The Sun reports that a new study has found that “coronavirus patients are most infectious when they have mild symptoms”.

This claim could be misleading, as this small study didn’t compare how infectious people are when they have severe or mild symptoms.

The researchers took regular throat swabs and other samples from 9 patients in Germany with coronavirus. The patients had all had close contact with people with COVID-19, so they were tested early. Their symptoms were generally mild.

The researchers tested for both the genetic material from the virus (the standard test) and also for live virus. They showed that live virus was present in patients’ mouths, noses and throats in the first week of showing symptoms, but not after this. This suggests that people with coronavirus are more infectious in the first week after starting to show symptoms than they are later on.

The research does reinforce the importance of self-isolating as soon as you develop symptoms, and continuing to do so for 7 days, even if your symptoms are mild.

 

Where did the story come from?

The news is based on a recently published study of 9 patients who were diagnosed with coronavirus at one hospital in Germany this January. They all had contact with known COVID-19 patients and were diagnosed once they showed symptoms by testing swabs from their mouths or noses and throats for genetic material from the novel coronavirus.

What is the basis for the claim?

All of the patients had relatively mild symptoms. In most cases (7 out of 9 patients) a cough was one of their initial symptoms.

The researchers took regular repeat swabs and other body fluid samples from the patients to assess where the virus was present in the body, and at what levels. This continued until they could not detect the virus any longer (up to about 28 days).

These standard tests look for genetic material from the virus, but do not show for certain that live virus is present which could infect other people. Therefore the researchers also tested whether live virus was present in the samples. They showed that there were differences between tests for genetic material and the live virus (meaning infectivity).

Overall the research found:

  • The levels of the virus genetic material in swabs from the nose and mouth or throat were very high in the first 5 days of symptoms and decreased after that. There was detectable virus genetic material in the swabs into the second week after symptoms developed.
  • In most of the patients, it appeared as though the levels of the virus genetic material in the throat had already peaked by the time they first showed symptoms.
  • Live virus (that is, a virus that had the potential to infect others) was identified in the first week of symptoms from the swabs from the nose, mouth and throat and also sputum (saliva and mucus from the respiratory tract). After day 8 the researchers were no longer able to find live virus in these samples. This was despite still detecting high levels of the genetic material of the virus.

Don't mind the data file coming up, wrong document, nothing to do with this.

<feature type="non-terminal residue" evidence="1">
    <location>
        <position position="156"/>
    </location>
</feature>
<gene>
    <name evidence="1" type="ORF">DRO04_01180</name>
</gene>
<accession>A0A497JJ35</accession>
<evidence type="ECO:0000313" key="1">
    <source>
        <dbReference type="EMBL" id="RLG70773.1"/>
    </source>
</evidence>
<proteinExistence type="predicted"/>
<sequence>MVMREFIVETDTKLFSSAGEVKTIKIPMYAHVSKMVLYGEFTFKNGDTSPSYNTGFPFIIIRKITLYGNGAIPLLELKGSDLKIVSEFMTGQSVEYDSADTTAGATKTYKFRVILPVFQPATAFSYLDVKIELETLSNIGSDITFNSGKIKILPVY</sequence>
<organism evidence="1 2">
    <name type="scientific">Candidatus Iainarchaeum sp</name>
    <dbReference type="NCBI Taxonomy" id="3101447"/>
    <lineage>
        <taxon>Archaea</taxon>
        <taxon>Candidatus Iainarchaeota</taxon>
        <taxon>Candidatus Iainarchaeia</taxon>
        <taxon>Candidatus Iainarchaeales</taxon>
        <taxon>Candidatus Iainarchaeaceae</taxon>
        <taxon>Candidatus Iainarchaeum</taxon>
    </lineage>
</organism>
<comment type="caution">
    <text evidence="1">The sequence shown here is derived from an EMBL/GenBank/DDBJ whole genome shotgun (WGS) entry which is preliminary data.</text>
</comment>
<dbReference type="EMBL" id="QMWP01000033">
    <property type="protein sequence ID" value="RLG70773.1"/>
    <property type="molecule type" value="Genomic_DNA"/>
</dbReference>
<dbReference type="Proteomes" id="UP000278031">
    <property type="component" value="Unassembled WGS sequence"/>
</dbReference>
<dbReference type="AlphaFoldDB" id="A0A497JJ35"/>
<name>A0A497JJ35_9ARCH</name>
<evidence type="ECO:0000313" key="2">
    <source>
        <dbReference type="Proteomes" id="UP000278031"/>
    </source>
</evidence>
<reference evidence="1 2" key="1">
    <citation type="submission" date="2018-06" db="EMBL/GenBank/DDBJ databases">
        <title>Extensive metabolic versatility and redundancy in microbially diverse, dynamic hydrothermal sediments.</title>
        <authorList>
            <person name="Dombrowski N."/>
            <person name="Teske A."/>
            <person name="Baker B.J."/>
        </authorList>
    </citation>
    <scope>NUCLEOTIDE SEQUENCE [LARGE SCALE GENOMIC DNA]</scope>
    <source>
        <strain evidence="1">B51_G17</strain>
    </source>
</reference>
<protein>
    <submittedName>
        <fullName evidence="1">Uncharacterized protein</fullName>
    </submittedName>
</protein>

• While virus genetic material was isolated from samples of poo, the researchers never managed to isolate any live virus from it.

 

What do trusted sources say?

Though small, this type of study is important for getting a better idea of when the virus is infectious. Policymakers will review this type of research as it accumulates to decide whether to update their strategies on how best to combat the virus.

The symptoms of coronavirus to look out for are high temperature or a new, continuous cough. UK Government advice is that people experiencing these symptoms, however mild, should stay at home and self-isolate for 7 days after symptoms start. If a person still has a high temperature after this time then they should continue to self-isolate until this returns to normal.

Social distancing measures and good hand hygiene will reduce the risk of people becoming infected or infecting others i.e. transmission if they unknowingly have the virus.

Analysis by EIU Healthcare, supported by Reckitt Benckiser

 

Citation

1.     Wölfel et al. Virological assessment of hospitalized patients with COVID-2019. Nature 2020 (Unedited manuscript published online 1 April 2020). https://www.nature.com/articles/s41586-020-2196-x

Reading list

1.     NHS Website. Symptoms and what to do: Coronavirus (COVID-19). Last reviewed 3 April 2020. https://www.nhs.uk/conditions/coronavirus-covid-19/symptoms-and-what-to-do/ (Accessed 6 April 2020)

2.     Public Health England. Stay at home: guidance for households with possible coronavirus (COVID-19) infection. Updated 24 March 2020. https://www.gov.uk/government/publications/covid-19-stay-at-home-guidance/stay-at-home-guidance-for-households-with-possible-coronavirus-covid-19-infection (Accessed 6 April 2020)